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Thanks alot ya'll. The fear thing i don't understand in a way. When i first got him i was so loving to him not afraid one bit i took him for a walk around the yard to eat grass and to strech his legs abit and just learn him. He bent down to eat just as calm has he can be . Ears in the right direction up slight back not much at all though, I was standing my arm lenght distance right at his shoulder/stomach and before i knew it i was on the ground he cow kicked me and i had no idea why . So being afraid may not be me being afraid just aware of the problems that might come up. Because i love on him over the fence and he is so loveable some times pushy but i back him up with pressure with my thumb on one side of the nose and middle finger on the other side and say back little step i love on him.
thanks alot guys. I think i just need aliitle more time. I have thought alot on i'm i ready to do this horse thing ang i always say to my self yes even threw the bad things i just have to take control and just do it but in a safe loving way. :)
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post #7 of 15 Old 06-27-2008, 04:00 PM
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How old his this horse? How long have you had him? What has his extension of training been? Do you ride him or is he just a pasture pet? I am guessing you dont do much with him since you are afraid of going into the pen with him. lol So he is probably bored too, so the only thing he has to look forward is you coming in with food and he is ready for you and knows you are timid. If he disrespects your space, carry a small crop/dressage whip and do a sharp, short tap to get his attention and tell him "out of my space!!" You dont have to do anything big, and I am sure with consistancy it will get better. Having your husband with you the first few times might help until you get the hang of it. Good luck! :)

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post #8 of 15 Old 06-27-2008, 04:43 PM
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Originally Posted by iridehorses
Boy am I going to get slammed for this but not all people who love horses should have one.
i agree with that statement. if your afraid hes going to run you over (even if he hasnt before) how are you going to ride him? all horses rear (on occasion) so i think you should really take lessons or something and sell the horse you have now to over come your fear.

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post #9 of 15 Old 06-28-2008, 03:06 AM
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Does the horse know and respond to "backup"? I mean just the verbal cue and nothing else....Nela used to be really pushy and bad at feeding time and I wasn't letting myself be fearful or intimidated - she was just plain big enough to stick her head over my shoulder or over my arm or step in the way and start eating before I'd set her meal up for her.

When we got the chance the first thing I did was work on back up - ironically often followed by "You're in my bubble dammit!!!!" (during which I shouted and made a mean face I'm told - she's on the stubborn side just a little bit) We did this until I could wacth her from thecorner of my eye while we were just standing in the round pen and say it when she crept up close to me and have her respond. Now all I have to do is say the phrase "You're in my bubble" or backup and she does it - even if she's quite far away. I don't even have to be talking to her - she still looks around like "Who? Me?" and takes at least a few steps in reverse if nothings behind her.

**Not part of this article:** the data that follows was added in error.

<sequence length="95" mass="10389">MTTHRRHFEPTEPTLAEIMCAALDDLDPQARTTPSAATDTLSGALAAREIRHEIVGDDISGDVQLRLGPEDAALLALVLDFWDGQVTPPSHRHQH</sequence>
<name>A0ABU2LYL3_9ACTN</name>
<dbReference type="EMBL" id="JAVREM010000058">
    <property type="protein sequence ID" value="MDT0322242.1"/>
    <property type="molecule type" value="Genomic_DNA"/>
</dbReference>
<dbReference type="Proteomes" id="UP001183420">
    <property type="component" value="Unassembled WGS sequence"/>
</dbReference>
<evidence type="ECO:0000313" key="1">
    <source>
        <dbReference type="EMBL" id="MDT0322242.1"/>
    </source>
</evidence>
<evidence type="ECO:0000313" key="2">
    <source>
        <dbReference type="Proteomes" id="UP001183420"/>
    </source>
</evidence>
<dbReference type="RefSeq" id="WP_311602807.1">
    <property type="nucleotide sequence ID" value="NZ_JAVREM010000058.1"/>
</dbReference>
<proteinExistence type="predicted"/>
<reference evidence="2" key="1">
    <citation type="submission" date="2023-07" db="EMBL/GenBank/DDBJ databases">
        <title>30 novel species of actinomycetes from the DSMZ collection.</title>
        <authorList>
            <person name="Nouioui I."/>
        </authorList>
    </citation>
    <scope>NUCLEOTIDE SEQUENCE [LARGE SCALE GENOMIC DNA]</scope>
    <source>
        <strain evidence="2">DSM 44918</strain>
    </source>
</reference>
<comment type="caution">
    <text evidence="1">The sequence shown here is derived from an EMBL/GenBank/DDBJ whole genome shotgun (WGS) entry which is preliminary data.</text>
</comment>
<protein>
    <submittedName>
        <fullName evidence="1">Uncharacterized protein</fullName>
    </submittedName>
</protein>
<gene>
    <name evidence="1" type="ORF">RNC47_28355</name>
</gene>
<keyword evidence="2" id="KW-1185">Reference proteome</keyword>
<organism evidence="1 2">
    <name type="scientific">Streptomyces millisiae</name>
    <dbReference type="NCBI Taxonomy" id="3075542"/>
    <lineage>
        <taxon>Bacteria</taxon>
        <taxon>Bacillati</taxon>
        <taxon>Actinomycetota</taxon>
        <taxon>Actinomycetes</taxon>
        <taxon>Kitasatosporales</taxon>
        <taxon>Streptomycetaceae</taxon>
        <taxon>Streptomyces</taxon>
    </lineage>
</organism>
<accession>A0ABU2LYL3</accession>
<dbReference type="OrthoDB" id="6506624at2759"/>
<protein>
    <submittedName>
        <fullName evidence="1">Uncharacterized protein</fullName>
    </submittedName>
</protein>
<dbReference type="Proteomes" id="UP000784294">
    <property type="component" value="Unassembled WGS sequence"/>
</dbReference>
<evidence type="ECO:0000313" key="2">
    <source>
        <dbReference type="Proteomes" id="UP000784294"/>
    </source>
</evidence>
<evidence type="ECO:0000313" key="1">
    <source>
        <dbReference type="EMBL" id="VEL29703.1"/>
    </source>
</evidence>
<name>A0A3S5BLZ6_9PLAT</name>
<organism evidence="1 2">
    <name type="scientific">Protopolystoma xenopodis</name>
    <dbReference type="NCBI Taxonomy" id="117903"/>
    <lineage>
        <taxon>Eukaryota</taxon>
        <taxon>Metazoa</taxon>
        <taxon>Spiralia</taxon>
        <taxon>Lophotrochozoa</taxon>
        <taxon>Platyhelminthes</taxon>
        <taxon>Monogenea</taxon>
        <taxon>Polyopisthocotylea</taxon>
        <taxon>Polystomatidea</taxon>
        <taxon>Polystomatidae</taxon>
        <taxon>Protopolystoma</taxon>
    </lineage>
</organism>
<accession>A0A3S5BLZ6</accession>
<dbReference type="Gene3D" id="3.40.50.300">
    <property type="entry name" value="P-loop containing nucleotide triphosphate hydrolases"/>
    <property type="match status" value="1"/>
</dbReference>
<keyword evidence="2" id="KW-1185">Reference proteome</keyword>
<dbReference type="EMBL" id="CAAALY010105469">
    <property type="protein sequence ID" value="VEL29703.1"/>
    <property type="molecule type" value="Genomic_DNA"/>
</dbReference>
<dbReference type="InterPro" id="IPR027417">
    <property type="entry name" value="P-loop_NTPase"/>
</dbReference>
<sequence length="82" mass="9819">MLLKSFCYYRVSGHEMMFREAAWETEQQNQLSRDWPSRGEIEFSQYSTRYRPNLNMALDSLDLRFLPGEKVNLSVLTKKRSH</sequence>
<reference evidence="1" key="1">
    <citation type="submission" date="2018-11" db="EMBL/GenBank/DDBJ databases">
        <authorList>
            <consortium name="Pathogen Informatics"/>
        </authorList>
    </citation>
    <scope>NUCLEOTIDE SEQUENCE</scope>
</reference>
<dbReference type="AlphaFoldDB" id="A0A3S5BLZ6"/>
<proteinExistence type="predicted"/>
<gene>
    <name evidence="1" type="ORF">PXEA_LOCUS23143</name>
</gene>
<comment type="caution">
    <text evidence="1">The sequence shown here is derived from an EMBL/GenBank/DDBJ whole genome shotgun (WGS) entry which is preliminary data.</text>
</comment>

I don't think you are one of the people who shouldn't have a horse - people with no business being horse owners are the people who DON'T ask for advice - people who do ask for advice are being responsible in getting help. You may just be going too fast for yourself, but it sounds like your husband is very involved, so that's a great thing too, a tool you have at your hands really. Maybe some lessons will help build your confidence, maybe even just working with your husband could be the trick instead of spending money on a trainer - it all depends on how confident you are in him as a teacher. either way if you keep the idea of taking baby steps in mind you should be able to build your confidence and skills day by day.
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post #10 of 15 Old 06-28-2008, 01:47 PM
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I had a stick...nothing special just about a 2" in diameter, 2 1/2 foot long stick out of a tree. I carried it with me while I was in the pen with the horses (2 geldings) when we first got them and still do to this day when they have been on pasture for a while. Its my "bubble stick" If they are comming too close I'll hold the feed bucket behind me with one hand and the stick in the other as an extension of my arm. I'll just say back (they know the verbal cue) and they back up. Twister is my boy that wants to test you and he has has the opportunity to test the stick. He either runs into it or gets chased off completely with it. I have never had to "whoop" him. I also don't feed the horses unless they are being respectful. I will stand on one side of the trough feeder and make them wait for just a few seconds untill they calm down before I pour it out of the bucket. I do the same if I am feeding hay, I have a large bucket that I put it in and make 'em wait to eat. That's what works for me.

Be strong and courageous, and do the work. Don't be afraid or discouraged by the size of the task, for the Lord God, my God, is with you. He will not fail you or forsake you.

1 Chronicles 28:20